I'm headed to the World Trade Center memorial today. Maybe I'll see you there.
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- U.S. manufacturers are making less than they did a year ago, and data shows that while the overall U.S. economy is sound, corners of the country may have already fallen into a recession. (Bloomberg Businessweek)
- Uber said it cut 435 employees (about 8%) from its engineering and product units, following cuts of 300 employees from its marketing team. (Axios)
- Money being taken out of Hong Kong amid anti-governments protests and China's cooling economy likely caused the largest monthly drop in the city’s foreign exchange reserves on record last month. (SCMP)
- Trade uncertainty is at its highest point on record and appears to be dragging down global growth, per a study from IMF and Stanford researchers. (The Economist)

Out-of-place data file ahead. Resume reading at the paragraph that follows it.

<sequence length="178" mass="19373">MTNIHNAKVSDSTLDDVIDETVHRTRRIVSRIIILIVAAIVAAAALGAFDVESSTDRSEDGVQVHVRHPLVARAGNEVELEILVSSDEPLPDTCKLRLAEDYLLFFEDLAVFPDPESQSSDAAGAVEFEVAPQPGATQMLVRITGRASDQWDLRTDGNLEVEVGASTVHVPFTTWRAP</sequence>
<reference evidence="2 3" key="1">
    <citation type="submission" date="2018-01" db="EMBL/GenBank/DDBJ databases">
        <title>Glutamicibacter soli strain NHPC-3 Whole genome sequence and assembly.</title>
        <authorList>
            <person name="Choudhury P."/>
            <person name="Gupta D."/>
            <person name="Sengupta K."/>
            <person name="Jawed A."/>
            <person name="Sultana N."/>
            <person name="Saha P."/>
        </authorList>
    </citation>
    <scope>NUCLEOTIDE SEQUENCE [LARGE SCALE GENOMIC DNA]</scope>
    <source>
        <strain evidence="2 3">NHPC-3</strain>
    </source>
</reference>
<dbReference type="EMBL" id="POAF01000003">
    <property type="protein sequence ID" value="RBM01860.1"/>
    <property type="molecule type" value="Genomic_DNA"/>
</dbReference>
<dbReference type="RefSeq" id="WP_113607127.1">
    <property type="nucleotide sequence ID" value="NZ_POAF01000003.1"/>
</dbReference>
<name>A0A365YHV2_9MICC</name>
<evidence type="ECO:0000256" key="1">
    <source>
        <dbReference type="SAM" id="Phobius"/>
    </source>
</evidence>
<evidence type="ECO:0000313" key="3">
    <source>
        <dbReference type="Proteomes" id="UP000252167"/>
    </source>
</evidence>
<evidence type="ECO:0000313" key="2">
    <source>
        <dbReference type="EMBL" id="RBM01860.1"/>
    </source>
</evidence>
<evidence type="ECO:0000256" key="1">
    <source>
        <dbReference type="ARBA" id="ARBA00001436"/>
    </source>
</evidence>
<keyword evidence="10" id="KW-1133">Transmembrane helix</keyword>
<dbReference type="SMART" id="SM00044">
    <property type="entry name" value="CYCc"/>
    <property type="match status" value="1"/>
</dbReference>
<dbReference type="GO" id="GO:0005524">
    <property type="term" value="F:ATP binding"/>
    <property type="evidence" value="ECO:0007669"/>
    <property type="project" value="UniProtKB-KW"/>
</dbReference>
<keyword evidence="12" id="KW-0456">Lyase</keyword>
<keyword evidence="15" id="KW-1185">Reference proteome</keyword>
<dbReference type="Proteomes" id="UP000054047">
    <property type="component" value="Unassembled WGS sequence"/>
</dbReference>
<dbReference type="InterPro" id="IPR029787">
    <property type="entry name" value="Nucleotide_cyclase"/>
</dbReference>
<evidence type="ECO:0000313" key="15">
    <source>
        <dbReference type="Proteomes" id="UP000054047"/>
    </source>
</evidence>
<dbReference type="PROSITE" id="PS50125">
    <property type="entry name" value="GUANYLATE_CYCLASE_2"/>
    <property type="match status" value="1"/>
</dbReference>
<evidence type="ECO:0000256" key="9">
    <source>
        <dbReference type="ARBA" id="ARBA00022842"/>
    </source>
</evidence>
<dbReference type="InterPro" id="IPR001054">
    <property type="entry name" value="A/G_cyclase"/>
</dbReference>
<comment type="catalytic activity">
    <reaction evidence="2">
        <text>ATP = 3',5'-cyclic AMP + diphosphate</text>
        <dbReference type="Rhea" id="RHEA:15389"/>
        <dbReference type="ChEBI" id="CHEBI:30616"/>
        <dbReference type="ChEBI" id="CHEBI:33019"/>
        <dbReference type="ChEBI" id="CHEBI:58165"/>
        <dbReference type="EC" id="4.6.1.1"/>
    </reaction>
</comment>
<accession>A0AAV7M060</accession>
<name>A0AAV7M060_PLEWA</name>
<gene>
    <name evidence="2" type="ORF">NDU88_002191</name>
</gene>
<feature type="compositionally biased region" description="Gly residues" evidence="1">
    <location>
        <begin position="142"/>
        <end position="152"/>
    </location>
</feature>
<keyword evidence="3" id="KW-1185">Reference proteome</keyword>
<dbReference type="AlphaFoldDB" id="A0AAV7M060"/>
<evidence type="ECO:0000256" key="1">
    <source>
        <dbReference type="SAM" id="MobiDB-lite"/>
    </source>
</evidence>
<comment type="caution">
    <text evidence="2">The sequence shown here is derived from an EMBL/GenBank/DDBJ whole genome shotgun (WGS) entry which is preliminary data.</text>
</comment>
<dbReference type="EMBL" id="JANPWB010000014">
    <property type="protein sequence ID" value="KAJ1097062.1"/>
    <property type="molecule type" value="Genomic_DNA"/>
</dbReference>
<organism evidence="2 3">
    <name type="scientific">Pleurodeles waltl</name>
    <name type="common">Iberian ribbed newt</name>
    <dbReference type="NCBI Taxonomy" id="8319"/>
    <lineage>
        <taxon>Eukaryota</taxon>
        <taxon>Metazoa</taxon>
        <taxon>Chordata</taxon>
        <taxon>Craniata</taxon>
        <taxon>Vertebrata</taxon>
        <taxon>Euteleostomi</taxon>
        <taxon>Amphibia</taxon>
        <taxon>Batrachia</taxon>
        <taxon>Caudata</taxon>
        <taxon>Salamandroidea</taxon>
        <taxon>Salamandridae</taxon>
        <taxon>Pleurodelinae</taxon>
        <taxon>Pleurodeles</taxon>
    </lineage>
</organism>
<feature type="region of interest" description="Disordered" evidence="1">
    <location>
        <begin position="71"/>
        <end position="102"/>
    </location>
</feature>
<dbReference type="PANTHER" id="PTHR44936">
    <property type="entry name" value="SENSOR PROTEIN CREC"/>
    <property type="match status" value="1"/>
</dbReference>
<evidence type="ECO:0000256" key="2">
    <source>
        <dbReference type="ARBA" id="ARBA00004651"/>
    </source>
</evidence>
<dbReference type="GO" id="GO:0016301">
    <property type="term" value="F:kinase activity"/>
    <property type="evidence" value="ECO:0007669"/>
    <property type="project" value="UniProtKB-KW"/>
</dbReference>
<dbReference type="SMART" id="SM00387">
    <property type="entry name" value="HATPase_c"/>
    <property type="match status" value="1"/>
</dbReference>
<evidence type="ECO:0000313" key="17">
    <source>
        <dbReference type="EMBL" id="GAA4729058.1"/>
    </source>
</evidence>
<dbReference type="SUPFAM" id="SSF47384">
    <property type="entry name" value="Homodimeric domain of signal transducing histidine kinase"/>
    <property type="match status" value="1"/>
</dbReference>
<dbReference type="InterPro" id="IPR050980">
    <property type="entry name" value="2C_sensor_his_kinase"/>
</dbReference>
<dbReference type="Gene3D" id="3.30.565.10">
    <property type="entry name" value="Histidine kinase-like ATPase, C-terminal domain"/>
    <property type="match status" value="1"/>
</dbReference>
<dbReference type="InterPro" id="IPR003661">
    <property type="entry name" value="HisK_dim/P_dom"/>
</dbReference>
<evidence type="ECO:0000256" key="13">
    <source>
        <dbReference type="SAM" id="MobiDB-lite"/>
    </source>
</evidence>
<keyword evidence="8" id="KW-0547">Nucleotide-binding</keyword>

- China announced it will exempt certain U.S. products from 25% tariffs imposed last year. (Bloomberg)
1 big thing: Popeyes' chicken sandwich and the future of fast food
The popularity of the recently unveiled — and more recently shelved — Popeyes chicken sandwich was unlike anything KeyBanc Capital Markets equity research analyst Eric Gonzalez had ever seen.
What it means: For the short time in August that it was available, Gonzalez estimates Popeyes' store traffic doubled and about 1,000 chicken sandwiches were sold in each store every day, accounting for about 30% of total sales.
- "Just to give you an idea of how much ahead of expectations this was ... a good [limited-time offer] gives you a 2 to 3 point same stores sales lift. You’d take that all day long," Gonzalez tells Axios.